Israel on Monday filed a massive laundry list of criminal charges against an Israeli-American teenager accused of making thousands of bomb threat calls and other violent threats to Jewish institutions, schools, hospitals and airlines all over the world. His alleged threats caused fighter jets to scramble, planes to dump fuel and make emergency landings, large numbers of schools to evacuate, and numerous other chaotic consequences. In some cases, he allegedly threatened to execute children he claimed to be holding hostage.

The Justice Ministry said the 18-year-old hacker from Ashkelon was charged at the Tel Aviv District Court with thousands of counts of extortion, publishing false information that caused panic, computer offenses and money laundering, among other charges.

The indictment says that in addition to the previously reported threats to Jewish community centers, the unnamed teen also targeted hundreds of non-Jewish schools, airlines and airports, malls, and police stations, in the US, Canada, the UK, New Zealand, Australia and Britain, and tried to extort Republican State Senator Ernesto Lopez from Delaware. He also offered extortion services over the internet in return for compensation in the cryptocurrency bitcoin.

The Israeli indictment reveals a pattern of threats far more numerous, more vicious, and against a far wider range of targets, than previously reported.

The court said the motive for the violent threats was to cause public alarm.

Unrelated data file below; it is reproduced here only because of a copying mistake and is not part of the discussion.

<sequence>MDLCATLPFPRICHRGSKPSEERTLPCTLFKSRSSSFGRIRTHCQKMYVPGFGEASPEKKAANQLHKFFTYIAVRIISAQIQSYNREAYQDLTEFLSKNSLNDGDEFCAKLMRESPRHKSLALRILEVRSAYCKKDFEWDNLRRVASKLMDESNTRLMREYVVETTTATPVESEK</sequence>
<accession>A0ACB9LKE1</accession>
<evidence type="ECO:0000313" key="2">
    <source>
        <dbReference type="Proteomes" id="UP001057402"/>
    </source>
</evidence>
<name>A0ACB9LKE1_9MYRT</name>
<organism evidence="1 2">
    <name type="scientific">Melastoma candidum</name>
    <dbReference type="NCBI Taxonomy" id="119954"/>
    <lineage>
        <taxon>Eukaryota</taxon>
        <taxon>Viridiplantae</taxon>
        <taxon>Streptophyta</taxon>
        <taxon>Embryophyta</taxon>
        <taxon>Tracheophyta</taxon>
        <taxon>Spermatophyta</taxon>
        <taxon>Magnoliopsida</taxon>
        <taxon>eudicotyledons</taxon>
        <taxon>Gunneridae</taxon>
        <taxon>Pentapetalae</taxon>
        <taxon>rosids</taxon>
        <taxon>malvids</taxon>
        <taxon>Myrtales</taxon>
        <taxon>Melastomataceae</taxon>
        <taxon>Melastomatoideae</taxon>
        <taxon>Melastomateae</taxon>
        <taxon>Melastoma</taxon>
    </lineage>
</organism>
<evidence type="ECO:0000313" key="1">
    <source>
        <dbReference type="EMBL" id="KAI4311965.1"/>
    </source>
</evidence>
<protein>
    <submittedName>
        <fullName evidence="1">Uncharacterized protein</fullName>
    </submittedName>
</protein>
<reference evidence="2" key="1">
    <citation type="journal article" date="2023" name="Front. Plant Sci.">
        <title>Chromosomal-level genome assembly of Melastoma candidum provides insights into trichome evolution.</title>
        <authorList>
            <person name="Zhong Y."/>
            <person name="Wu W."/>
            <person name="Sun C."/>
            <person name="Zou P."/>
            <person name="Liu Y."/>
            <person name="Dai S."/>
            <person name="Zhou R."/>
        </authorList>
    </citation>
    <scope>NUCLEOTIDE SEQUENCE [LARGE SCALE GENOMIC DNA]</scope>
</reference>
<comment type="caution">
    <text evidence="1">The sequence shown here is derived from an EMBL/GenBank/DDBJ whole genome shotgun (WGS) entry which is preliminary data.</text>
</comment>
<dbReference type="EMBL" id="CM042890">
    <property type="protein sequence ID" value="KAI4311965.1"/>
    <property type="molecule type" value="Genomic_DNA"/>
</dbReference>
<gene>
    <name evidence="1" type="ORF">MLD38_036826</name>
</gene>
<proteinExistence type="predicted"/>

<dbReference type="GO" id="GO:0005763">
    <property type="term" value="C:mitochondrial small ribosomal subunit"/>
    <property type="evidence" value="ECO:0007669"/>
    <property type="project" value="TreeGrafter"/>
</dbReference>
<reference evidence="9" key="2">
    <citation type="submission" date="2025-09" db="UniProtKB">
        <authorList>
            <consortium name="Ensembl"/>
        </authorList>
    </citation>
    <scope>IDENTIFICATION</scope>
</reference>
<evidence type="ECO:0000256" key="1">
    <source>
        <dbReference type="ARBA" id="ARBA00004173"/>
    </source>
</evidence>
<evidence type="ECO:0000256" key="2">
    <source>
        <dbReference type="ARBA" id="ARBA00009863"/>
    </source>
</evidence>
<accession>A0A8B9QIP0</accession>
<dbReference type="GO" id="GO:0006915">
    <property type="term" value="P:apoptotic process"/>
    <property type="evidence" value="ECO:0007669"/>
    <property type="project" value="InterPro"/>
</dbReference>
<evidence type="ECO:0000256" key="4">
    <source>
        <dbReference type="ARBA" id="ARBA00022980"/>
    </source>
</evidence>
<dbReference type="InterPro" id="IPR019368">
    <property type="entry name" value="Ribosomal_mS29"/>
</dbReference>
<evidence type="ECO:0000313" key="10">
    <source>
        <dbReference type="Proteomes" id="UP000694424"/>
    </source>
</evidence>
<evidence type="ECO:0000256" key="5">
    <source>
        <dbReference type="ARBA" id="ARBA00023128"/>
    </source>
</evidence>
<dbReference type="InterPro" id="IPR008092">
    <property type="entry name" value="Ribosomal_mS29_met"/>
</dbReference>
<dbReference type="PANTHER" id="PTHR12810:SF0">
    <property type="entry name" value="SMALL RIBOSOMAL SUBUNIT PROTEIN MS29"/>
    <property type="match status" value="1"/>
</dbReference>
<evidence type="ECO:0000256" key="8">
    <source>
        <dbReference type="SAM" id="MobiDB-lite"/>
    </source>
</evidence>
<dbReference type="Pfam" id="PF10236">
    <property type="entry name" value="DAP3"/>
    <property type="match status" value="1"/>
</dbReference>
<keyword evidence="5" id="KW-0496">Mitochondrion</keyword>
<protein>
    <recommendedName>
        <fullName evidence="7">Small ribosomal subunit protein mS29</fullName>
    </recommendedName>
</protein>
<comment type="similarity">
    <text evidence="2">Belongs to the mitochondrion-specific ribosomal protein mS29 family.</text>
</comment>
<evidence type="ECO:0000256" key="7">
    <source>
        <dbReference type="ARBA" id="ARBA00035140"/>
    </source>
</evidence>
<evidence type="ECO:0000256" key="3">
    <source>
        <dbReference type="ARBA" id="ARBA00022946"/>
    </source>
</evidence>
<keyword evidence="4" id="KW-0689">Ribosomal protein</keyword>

Israel has not publicly identified the suspect because he was a minor when he allegedly committed some of the offenses. A court gag order prevents Israeli media from publishing his name.

In the first of eight separate charges in the Israeli indictment, prosecutors allege 142 counts of making threatening calls and conveying false information to police.

Illustrative photo of police tape at the JCC in Nashville, Tennessee, after the community center received a bomb threat on January 9, 2017. (Screenshot: The Tennessean)

According to the court, he called American Airlines, Virgin Australia and El Al and warned of imminent bomb attacks. The July 2016 threat against the Israeli airline prompted French and Swiss fighter jets to scramble and escort the airliner due to fears of a potential hijacking.

A bomb threat the teen called in to a Canadian airport led to the emergency evacuation of passengers who had already boarded a plane. Six people were injured exiting the plane on inflatable slides.

The indictment said the threat against the Virgin Australia flight resulted in the passenger plane dumping eight tons of fuel over the ocean as a precaution before landing.

He also threatened a plane being used by the NBA’s Boston Celtics basketball team.

The suspect allegedly posted a price list, advertising that potential customers could commission a threat of a “massacre at a private home” for $40, a call threatening a “school massacre” for $80, and a bomb threat against a plane for $500. “The accused even asked customers to contact him if they had special requests for threats against other targets and to receive a customized quote,” the indictment charged. He had some $240,000-worth of Bitcoin currency in an internet account — payments for his threatening services, Israeli prosecutors allege.